Sunday, April 21, 2013

Three Actresses

Mary Astor, "Dodsworth," 1936.
This is probably my favorite Mary Astor performance.  She plays a wealthy widow (or divorcee? I forget.) living in Italy; she meets wealthy retired auto manufacturer Dodsworth (Walter Huston) and his annoying, social-climbing wife.  Dodsworth eventually sees how Astor is a lovely, caring woman and he leaves his wife (after she comes crawling back to him when she is rejected by a new lover for being too old).  It's a little melodramatic but Astor and Huston make an interesting on-screen couple who really seem to enjoy each others' company. 
Joan Bennett, "Me and My Gal," 1932.
 Joan Bennett is becoming one of my favorite actresses.  In this great film she plays a waitress who falls for a young cop (Spencer Tracy).  The plot is silly; the best moments are the courtship between Bennett and Tracy.  There's a great scene where she makes fun of his bowler hat.  She takes it from him and puts it on, cocking it to one side.  She's adorable.  Later in that scene, reminiscent of a moment in "Annie Hall," we hear how the two would-be lovers really feel as they say one thing but think another.   It's pretty avant garde and a nice touch by director Raoul Walsh.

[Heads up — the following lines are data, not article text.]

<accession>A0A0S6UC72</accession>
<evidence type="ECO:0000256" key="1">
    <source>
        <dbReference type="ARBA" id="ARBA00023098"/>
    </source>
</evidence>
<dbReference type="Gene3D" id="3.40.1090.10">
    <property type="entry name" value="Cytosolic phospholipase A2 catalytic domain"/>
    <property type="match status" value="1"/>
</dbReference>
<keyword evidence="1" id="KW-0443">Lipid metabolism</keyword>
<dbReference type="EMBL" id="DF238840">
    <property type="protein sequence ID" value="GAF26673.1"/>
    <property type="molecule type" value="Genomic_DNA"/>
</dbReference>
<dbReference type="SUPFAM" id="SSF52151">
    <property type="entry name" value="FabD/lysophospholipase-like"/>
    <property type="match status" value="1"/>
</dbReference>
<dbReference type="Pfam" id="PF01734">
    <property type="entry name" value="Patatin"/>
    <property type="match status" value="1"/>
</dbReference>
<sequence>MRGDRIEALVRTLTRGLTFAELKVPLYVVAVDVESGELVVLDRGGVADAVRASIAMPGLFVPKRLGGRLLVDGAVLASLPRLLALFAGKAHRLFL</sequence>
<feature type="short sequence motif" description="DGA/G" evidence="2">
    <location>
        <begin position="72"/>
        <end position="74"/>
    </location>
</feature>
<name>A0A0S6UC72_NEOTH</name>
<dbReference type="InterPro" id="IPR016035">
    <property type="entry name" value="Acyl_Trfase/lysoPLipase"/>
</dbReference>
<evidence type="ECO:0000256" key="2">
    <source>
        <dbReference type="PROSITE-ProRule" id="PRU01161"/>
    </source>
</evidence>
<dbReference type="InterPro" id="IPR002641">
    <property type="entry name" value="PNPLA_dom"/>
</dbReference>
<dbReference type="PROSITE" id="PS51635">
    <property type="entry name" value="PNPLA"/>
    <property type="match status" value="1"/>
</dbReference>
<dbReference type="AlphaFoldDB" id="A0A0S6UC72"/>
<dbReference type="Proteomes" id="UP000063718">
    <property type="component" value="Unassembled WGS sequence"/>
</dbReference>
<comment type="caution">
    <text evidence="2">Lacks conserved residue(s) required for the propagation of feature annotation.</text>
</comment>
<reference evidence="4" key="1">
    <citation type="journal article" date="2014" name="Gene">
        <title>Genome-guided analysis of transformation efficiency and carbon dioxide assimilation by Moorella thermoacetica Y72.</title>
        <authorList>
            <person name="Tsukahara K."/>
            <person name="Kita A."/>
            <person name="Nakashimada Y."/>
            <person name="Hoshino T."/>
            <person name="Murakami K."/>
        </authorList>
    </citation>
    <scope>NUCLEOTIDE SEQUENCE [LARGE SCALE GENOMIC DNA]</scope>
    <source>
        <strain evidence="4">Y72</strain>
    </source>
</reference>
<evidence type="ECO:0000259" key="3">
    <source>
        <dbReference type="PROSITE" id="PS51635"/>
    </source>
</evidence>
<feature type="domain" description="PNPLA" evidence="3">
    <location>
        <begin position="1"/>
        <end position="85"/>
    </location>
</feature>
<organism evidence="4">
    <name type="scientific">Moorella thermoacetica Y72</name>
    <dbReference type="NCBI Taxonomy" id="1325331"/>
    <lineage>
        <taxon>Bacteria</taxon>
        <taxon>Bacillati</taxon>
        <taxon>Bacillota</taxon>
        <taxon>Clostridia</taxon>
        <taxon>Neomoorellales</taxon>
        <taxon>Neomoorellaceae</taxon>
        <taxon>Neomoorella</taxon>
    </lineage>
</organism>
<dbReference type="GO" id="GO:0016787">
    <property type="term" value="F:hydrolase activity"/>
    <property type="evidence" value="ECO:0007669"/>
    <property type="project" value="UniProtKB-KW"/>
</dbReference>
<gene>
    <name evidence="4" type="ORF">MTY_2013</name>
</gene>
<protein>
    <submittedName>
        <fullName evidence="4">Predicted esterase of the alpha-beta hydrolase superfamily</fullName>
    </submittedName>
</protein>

Ruth Hussey, "Tender Comrade," 1943.
Ruth Hussey first won me over, and probably you too, as the wise cracking photographer in "The Philadelphia Story."  In this film she's one of a group of women dealing with the home front during World War II.  She and her friends work in an airplane factory; they decide to live together to get a bigger house and save on the rent.  Hussey plays a married woman who sees other men while her husband is serving in the Navy.  Her excuse?  He's a heel with a girl in every port.  But she changes her tune when she hears he's missing in action.  This is a funny little movie; it really stresses comradeship among friends living in a household democracy where both chores, and rewards, are shared.  AND there is an interesting "good German" element I need to write in another blog post . . .

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